Does the veneer protect one's tooth from tooth decay? Are there any risks to the tooth structure?
Dental veneers are ultra thin shells that are bonded with the front surface of the teeth to enhance the aesthetics. The dental veneer technology has greatly advanced over the years and is now made from very superior qualities of porcelain. They are aesthetically superior and the material is hard enough to last a number of years.

However, the function of dental veneers is purely cosmetic. It successfully hides damage, stains, discolorations, and yellowing of the teeth, and makes them appear bright, white and naturally beautiful. Chipped or uneven teeth can also be improved in looks with dental veneers. They also help to hide the gaps or spaces between teeth and make the teeth appear more uniform. However, dental veneers do not play any role in protecting the user's teeth from decay.

In fact, the person using veneers should take proper care of his or her oral health and hygiene in order to prevent any occurrence of decay. This will help to prolong the life of the veneers. The person must ideally see a dentist every six months in order to maintain good oral health. Usually a bite guard is recommended. The guard is worn at night to protect the porcelain from clenching.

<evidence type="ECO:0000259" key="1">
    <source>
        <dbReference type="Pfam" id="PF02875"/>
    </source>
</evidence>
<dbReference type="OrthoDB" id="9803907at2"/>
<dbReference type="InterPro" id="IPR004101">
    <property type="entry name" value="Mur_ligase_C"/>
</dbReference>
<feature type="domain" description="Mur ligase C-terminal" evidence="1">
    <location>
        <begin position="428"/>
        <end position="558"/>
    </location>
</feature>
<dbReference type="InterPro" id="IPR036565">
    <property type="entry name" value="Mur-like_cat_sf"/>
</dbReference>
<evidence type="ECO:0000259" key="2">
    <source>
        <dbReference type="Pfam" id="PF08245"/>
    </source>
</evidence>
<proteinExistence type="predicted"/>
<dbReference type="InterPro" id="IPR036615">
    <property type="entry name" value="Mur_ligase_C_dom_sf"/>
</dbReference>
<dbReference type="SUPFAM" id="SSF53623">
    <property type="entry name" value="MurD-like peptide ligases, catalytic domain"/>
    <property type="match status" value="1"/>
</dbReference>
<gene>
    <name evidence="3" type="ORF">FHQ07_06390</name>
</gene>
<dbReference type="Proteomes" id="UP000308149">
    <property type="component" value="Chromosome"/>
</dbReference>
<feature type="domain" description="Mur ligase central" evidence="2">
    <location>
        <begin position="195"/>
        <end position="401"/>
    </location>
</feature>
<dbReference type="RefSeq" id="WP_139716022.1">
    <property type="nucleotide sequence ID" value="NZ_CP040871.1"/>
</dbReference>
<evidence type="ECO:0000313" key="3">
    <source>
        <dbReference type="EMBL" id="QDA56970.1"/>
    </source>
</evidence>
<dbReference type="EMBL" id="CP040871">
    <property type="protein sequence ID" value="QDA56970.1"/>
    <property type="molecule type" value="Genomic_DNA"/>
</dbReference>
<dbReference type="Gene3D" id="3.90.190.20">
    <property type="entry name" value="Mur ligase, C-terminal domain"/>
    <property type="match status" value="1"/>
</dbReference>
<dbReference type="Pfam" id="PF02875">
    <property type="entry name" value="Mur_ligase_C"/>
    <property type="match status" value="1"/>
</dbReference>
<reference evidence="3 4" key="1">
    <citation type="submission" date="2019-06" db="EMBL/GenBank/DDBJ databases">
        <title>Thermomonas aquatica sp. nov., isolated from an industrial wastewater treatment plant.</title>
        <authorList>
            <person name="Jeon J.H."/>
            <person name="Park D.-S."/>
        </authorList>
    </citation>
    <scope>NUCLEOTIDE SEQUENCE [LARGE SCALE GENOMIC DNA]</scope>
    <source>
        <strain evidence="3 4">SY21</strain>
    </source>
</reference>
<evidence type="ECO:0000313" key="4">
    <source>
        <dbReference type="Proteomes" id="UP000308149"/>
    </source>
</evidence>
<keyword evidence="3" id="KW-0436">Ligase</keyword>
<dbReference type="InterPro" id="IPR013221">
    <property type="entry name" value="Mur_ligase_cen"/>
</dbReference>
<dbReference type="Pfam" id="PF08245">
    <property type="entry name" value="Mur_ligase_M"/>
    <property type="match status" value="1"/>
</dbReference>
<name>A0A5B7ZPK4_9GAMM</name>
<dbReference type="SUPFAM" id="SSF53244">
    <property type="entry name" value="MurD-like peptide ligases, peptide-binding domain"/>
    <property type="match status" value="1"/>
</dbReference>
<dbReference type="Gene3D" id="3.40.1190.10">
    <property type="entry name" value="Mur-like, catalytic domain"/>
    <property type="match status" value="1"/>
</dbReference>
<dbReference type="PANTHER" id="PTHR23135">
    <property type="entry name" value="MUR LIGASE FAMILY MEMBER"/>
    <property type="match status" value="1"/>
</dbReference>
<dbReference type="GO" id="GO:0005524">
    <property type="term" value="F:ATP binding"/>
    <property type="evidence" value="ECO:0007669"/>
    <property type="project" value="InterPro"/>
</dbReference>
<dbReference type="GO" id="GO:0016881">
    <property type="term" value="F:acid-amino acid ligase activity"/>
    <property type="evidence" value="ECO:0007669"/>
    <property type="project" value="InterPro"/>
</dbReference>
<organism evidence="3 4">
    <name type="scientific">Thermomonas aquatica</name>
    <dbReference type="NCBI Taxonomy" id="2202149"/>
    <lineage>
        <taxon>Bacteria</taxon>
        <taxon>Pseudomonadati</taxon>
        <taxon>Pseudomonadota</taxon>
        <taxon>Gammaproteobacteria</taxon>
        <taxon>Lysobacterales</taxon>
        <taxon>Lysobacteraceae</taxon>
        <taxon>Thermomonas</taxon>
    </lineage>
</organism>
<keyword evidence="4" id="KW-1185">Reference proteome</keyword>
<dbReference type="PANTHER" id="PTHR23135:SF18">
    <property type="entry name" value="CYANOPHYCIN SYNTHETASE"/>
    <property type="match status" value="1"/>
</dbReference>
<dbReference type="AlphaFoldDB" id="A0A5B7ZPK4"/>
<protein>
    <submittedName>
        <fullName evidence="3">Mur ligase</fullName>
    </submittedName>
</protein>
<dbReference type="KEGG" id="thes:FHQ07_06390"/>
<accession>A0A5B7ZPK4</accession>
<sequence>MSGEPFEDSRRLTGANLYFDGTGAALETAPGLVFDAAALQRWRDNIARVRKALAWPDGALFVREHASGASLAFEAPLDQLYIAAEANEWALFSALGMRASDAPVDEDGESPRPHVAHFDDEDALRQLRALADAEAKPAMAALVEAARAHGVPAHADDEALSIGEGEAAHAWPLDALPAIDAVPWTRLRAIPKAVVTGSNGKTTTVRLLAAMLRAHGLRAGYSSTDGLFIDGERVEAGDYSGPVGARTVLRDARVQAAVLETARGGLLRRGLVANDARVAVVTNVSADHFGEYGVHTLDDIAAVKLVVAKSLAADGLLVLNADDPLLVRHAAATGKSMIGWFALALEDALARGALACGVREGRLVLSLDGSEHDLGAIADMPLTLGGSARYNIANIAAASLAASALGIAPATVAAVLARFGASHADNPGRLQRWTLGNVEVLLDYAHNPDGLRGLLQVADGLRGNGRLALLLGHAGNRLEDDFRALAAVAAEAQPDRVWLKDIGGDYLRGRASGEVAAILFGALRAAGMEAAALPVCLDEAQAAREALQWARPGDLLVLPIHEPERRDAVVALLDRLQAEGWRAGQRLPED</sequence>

Dental decay may occur in normal circumstances if the person does not maintain proper oral hygiene, or follows an unbalanced diet. Therefore, the person using veneers cannot afford any laxity in maintaining good oral hygiene and a balanced diet. It is wrong to assume that dental veneers will prevent the occurrence of dental decay in any way.

A minor level of tooth preparation is required before the dental veneers can be bonded to the tooth surface. There is a minimal amount of tooth structure that may need to be removed for most veneers. But there is no serious risk to the tooth structure if the veneers are applied by a qualified and experienced dentist who specializes in this procedure.

A skilled dentist will take great care to ensure that the tooth preparation is kept to the minimum, and that there is no threat to the tooth structure in the long run. So the key to a successful procedure lies in the skill and handling of the operating dentist and his or her team.
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